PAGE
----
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This month Kreg made its Multi-Mark multi-tool available for sale. It joins a long line of measuring multi-tools of dubious value like the Level Best2, the Squangle, and the Multiscribe Pro to name a few.

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A cable ripper is a simple tool with one function: removing the outer jacket on ROMEX and other electrical wires. One of Ideal’s versions, the Lil’ Ripper Stripper, incorporates some other commonly-used tools to let you rip, clip, strip, loop, and twist with one tool.

Besides ripping the outer jacket of ROMEX, the tool also clips it. It also can be used to strip insulation from wires, form loops in wires for screw terminals, and get a better grip on wire nuts with wings. The grip is injection molded elastomer and a measurement scale is molded into the side for measuring the correct amount of wire to strip.

You can pick up Ideal’s Lil Ripper Stripper for about $6.

Lil’ Ripper Stripper [Ideal]
Street Pricing [Google Products]
Lil’ Ripper Stripper [Sears]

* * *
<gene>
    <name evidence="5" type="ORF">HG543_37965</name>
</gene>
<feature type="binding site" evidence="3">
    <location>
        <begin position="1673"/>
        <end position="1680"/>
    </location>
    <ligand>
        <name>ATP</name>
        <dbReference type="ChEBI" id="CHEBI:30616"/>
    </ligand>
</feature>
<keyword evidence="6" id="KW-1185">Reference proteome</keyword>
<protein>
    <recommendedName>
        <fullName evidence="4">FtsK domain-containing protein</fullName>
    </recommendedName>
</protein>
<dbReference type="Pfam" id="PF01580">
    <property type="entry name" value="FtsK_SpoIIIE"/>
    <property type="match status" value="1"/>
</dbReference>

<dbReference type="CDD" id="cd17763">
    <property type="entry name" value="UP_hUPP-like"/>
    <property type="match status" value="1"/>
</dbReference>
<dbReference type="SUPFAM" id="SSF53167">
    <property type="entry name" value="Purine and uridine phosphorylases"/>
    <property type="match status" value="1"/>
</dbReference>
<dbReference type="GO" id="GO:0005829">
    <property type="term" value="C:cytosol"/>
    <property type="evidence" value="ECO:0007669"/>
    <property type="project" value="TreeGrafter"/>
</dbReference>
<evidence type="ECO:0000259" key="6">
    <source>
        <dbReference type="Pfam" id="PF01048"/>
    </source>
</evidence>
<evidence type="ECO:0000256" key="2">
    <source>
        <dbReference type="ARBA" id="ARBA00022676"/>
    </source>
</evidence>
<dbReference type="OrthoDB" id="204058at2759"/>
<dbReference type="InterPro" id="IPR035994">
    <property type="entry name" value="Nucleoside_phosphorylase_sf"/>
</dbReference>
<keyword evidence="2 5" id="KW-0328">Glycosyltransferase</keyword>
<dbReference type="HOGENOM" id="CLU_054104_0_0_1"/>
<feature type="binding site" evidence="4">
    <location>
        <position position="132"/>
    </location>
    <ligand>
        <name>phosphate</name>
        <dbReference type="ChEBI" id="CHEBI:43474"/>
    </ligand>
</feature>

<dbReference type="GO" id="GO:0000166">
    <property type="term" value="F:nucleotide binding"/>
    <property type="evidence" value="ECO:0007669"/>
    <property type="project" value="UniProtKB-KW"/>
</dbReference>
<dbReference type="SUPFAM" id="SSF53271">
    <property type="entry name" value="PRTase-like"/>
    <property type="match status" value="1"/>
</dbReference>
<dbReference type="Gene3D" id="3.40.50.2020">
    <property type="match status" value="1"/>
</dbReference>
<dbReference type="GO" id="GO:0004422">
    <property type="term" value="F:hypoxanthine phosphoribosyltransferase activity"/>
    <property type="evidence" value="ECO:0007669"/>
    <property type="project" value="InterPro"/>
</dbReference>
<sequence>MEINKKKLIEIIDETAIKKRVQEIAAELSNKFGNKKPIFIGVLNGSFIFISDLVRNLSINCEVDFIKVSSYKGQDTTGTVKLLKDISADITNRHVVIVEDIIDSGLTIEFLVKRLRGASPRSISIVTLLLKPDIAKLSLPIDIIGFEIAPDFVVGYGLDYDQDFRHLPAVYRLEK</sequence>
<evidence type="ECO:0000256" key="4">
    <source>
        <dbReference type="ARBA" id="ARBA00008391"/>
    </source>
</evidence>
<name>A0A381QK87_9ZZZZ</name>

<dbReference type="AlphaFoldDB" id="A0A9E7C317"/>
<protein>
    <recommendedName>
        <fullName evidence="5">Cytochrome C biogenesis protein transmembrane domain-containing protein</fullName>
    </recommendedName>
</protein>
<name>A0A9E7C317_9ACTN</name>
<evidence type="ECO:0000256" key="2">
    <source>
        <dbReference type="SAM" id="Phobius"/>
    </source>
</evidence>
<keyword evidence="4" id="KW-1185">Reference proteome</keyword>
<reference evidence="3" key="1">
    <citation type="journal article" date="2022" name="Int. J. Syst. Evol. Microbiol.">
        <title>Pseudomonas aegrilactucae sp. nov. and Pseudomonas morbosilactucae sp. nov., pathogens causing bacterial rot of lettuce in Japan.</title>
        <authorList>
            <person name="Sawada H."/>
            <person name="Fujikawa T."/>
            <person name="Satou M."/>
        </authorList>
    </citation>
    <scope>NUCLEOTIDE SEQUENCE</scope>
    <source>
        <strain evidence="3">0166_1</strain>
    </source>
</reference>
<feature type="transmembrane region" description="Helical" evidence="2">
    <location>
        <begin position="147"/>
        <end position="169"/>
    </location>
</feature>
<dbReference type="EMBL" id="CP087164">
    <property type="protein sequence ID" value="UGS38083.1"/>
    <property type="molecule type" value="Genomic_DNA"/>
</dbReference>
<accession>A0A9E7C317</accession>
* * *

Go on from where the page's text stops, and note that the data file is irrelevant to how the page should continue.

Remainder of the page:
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Whether it’s labeled as Klutch (Northern Tool), Commercial Electric (Home Depot), or some other house brand, this electrician’s multi-tool has an aluminum handle with a non-slip grip and several stainless steel tools including:

  • 10-20 gauge wire strippers
  • Pliers
  • Knife
  • Wire hook
  • Philips screwdriver
  • Large slotted driver
  • Small slotted driver
  • Saw
  • Cable splicing blade
  • File

The multi-tool comes with the obvious disclaimer to not use the tool on live circuits because it’s not insulated — if you couldn’t figure that out for yourself, somebody should probably come take your tools away.

The Electrician’s Multi-Tool includes a belt pouch and runs $19 at Northern Tool. You might be able to find it for less at your local big box, though.

Electrical Multi-Tool [Northern Tool]
Via Amazon [What’s This?]

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When I first ran across Black & Decker’s SPT100 powered multi-tool I thought it was some sort of joke.  After Googling it I discovered multiple retailers sell it, yet Blac & Decker seems to disown it — there’s no reference to it on their website. Maybe they didn’t want Stanley to see it.

Designed as an “all-in-one” wiring tool, it strives to replace a powered screwdriver, LED flashlight, live-wire detector, needle-nose pliers, cable ripper, wire cutters, and wire stripper with one awkward tool.

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Everybody’s trying to come up with the next gotta-have-it multi-tool like the try-square. Great Neck Saw’s attempt packs 10 measuring tools in one device. The Mayes Squangle is basically a square with an extra adjustable arm that swings from 45° to 90° and locks with two thumbscrews. To increase their tool count, they threw in a bubble vial.